The Washington PostDemocracy Dies in Darkness

Opinion No point of view should enjoy greater legal protection than other perspectives

Indian Prime Minister Narendra Modi in New Delhi on June 6. (T. Narayan/Bloomberg News)
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The June 15 editorial “A response to India’s intolerance” calls for members of the Indian government to stop disparaging Islam. This might have some pragmatic value, considering how desirable it would be to reduce tensions between India and Pakistan.

However, there is another aspect to this. We can never allow considerations of comity and goodwill to be a Trojan horse for blasphemy laws, or for the automatic assumption that religious believers have a greater right than anyone else to be insulated from offensive comments. The notion that all religious beliefs deserve to be respected should be redirected to a concern for equal legal rights for adherents of all points of view, whether on matters of religion or anything else. No point of view should ever enjoy greater legal protection than other perspectives just because it contains belief in a supernatural being or beings.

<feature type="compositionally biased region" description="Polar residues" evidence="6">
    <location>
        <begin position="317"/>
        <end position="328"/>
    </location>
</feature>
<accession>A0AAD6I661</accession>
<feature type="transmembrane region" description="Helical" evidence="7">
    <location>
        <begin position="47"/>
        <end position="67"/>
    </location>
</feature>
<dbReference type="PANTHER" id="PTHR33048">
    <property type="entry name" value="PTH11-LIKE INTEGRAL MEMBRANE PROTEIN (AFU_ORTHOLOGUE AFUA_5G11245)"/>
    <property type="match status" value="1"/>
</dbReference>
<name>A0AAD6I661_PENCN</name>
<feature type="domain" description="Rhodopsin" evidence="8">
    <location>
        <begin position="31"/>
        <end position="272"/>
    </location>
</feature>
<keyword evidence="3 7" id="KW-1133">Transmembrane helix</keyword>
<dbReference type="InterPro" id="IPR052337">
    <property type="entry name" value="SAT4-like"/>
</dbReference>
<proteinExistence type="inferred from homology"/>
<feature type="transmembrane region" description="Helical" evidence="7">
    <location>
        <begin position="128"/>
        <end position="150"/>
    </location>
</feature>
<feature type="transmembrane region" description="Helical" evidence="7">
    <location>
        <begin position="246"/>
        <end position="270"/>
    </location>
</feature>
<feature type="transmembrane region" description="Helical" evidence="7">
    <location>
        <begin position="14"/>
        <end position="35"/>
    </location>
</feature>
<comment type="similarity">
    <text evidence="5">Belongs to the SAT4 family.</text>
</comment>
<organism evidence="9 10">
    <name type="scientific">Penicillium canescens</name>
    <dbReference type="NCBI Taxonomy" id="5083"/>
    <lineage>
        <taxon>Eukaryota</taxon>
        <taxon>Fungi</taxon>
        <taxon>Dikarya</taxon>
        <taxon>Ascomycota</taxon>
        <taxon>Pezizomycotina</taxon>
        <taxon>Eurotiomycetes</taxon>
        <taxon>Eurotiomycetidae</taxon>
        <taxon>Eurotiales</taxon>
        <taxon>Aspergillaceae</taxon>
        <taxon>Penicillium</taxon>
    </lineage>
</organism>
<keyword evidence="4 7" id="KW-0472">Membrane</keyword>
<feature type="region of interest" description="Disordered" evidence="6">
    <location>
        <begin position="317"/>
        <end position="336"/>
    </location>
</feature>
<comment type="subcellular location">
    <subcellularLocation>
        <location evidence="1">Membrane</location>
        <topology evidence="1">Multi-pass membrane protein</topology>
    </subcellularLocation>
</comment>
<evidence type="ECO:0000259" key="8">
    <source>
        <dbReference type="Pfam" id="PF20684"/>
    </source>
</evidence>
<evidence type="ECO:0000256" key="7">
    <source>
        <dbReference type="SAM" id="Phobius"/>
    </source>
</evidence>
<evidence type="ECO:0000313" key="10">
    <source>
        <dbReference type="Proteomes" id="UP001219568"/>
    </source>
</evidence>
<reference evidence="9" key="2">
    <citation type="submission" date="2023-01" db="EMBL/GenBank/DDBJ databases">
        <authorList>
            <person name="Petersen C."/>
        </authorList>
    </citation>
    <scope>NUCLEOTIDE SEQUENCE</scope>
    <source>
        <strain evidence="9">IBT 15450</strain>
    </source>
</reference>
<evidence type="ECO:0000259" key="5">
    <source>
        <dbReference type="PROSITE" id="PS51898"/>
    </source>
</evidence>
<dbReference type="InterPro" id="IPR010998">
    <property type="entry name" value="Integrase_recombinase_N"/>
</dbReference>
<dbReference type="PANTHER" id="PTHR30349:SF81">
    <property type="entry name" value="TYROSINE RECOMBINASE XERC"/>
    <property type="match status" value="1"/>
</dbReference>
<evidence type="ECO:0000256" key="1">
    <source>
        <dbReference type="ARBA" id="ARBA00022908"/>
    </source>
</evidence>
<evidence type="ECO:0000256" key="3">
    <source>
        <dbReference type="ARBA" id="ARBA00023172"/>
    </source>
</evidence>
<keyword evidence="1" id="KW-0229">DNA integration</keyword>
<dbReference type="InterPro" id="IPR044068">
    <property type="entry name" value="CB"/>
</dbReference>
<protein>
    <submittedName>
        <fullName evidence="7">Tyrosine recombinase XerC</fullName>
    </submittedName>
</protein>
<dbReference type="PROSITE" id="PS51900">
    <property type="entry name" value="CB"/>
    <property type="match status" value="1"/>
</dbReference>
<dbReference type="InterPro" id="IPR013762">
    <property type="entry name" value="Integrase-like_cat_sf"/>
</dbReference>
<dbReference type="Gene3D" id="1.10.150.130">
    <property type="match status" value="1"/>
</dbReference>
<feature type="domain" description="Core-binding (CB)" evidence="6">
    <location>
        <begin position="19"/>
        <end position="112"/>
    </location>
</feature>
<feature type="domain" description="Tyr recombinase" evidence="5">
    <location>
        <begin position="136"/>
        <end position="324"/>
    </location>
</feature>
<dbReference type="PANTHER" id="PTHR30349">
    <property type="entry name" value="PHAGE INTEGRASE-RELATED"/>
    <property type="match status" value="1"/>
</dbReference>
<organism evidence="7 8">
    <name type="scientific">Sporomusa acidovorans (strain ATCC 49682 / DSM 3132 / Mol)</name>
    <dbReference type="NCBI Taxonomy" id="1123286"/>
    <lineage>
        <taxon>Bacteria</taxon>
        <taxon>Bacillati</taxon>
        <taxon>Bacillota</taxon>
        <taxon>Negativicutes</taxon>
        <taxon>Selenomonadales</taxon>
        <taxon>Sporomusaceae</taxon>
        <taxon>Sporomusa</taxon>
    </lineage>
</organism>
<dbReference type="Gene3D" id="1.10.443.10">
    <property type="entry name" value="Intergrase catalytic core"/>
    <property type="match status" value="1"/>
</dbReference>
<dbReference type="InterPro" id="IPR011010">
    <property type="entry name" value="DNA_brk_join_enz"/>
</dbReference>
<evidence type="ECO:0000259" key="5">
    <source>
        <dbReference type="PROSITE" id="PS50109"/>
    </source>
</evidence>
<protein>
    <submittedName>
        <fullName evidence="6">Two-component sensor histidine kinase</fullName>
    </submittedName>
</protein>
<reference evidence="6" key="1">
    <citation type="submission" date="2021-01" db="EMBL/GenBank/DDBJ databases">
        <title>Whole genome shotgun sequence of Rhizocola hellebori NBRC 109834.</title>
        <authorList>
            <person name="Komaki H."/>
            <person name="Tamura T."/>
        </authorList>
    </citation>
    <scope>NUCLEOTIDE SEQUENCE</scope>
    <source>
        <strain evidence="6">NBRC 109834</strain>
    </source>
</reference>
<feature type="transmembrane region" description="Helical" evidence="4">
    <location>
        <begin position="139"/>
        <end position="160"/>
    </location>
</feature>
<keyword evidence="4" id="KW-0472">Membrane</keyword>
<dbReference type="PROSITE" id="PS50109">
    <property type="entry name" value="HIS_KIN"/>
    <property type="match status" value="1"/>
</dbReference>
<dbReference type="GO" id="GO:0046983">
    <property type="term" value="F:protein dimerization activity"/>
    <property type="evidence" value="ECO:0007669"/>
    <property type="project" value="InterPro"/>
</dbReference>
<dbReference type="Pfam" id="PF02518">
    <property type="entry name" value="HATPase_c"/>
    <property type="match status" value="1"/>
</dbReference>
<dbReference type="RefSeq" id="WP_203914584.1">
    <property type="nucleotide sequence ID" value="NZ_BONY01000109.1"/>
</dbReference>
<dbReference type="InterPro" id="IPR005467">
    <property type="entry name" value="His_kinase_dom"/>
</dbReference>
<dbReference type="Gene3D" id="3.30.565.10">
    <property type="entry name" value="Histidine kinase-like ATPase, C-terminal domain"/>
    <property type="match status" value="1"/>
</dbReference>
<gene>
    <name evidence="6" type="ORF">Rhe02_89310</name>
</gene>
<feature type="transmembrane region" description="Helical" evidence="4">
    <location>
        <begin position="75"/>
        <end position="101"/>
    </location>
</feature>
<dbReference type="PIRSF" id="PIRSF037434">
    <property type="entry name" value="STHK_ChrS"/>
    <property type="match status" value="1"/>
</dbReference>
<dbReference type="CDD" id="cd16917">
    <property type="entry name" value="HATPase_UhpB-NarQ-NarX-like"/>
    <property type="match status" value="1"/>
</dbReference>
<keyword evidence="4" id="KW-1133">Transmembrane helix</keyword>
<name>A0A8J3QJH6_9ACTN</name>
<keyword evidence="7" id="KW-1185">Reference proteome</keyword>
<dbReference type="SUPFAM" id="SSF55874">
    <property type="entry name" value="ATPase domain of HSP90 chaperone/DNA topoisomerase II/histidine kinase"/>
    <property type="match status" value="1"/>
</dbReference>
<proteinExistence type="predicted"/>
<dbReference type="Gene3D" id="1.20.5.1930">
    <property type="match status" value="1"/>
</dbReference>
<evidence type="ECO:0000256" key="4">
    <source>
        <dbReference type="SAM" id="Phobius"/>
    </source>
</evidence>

In a truly free society, no belief or idea can be legally protected from doubt and ridicule. That it might be prudent to avoid saying certain things can never be elevated to an enforceable prohibition. An expression should never be banned for just being extremely offensive, regardless of whether it scandalizes a religious or any other type of cherished concept.

Edward Tabash, Los Angeles

The writer, an attorney, is chair of the board of directors of the Center for Inquiry.

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